Once every five years sailing ships both grand and lowly chart courses to Amsterdam that culminate in a spectacular parade up the Noordzeck Canal to wharves right in the heart of the city. Following Stad Amsterdam’s to berths along the Jihaven are the formidable three masted square rigger Dar Mlodziery from Poland with uniformed naval cadets lining the rails; the vibrant barque Gloria from Columbia with sailors dancing the samba high in the rigging; the pugnacious Spanish galleon Atyla who’s swashbuckling pirate crew wave cutlasses; the sleek-hulled global adventurer Europa recently returned from Antarctica with an international crew; and the weather-beaten and weary sailors of the barquentine Young Endeavour that flies an ensign frayed by a 13,000 mile, nine month voyage all the way from Sydney Australia.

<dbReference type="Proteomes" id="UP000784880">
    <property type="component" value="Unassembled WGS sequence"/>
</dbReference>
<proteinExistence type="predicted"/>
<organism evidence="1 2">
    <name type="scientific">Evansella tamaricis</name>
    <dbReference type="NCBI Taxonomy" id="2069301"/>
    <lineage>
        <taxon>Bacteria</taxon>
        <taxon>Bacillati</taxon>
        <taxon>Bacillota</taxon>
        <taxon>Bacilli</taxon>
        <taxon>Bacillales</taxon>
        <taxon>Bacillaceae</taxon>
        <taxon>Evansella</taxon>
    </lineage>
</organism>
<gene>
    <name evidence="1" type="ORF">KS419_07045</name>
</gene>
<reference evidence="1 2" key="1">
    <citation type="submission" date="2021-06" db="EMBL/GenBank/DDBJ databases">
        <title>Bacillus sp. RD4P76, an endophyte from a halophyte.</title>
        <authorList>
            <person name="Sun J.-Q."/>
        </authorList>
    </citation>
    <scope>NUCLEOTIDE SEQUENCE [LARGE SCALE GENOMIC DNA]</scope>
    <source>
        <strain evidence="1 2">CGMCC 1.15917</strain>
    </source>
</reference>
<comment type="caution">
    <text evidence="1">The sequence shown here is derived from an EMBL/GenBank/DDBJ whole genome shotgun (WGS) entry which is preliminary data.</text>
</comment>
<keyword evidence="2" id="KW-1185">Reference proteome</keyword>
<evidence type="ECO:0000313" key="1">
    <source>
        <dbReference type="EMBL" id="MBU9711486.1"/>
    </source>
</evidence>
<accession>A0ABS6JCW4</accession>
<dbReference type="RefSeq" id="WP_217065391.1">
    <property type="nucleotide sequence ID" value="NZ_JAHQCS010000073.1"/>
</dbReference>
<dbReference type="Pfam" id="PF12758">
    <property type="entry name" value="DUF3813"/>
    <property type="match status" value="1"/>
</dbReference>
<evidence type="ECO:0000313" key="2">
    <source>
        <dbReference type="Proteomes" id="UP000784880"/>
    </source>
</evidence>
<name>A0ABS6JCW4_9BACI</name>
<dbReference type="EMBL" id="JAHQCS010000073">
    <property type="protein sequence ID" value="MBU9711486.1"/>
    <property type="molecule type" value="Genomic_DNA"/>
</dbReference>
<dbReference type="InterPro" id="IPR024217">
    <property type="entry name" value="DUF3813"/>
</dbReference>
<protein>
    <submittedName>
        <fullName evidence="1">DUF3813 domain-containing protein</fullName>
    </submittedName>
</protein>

A cannon on Sixhaven headland booms a welcome; Atylea responds by firing back a broadside delighting children gathered along the shore. Tug boats toot, ferries blast air-horns, a police launch wails a siren, and crowds afloat and ashore give a rousing cheer as the stately Strad Amsterdam glides past the 17th century Basilica of Saint Nicholas. The police launch harries errant skippers vainly trying to keep the shipping lane clear. It seems every vessel available is on the water; luxurious mahogany hulled cabin cruisers, commandeered workboats with families aboard, an old gaff-rigged fishing boat wallows along, speakers blare from a rumbling V8 ski boat, and a multitude of aluminium dinghies dodge and weave amongst the foaming wakes. The whole evolution of naval engineering is afloat as ancient  luggers from an age of wood, canvas, and sextants jostle with modern vessels equipped with carbon-fibre hulls, Kevlar sails, and satellite navigation.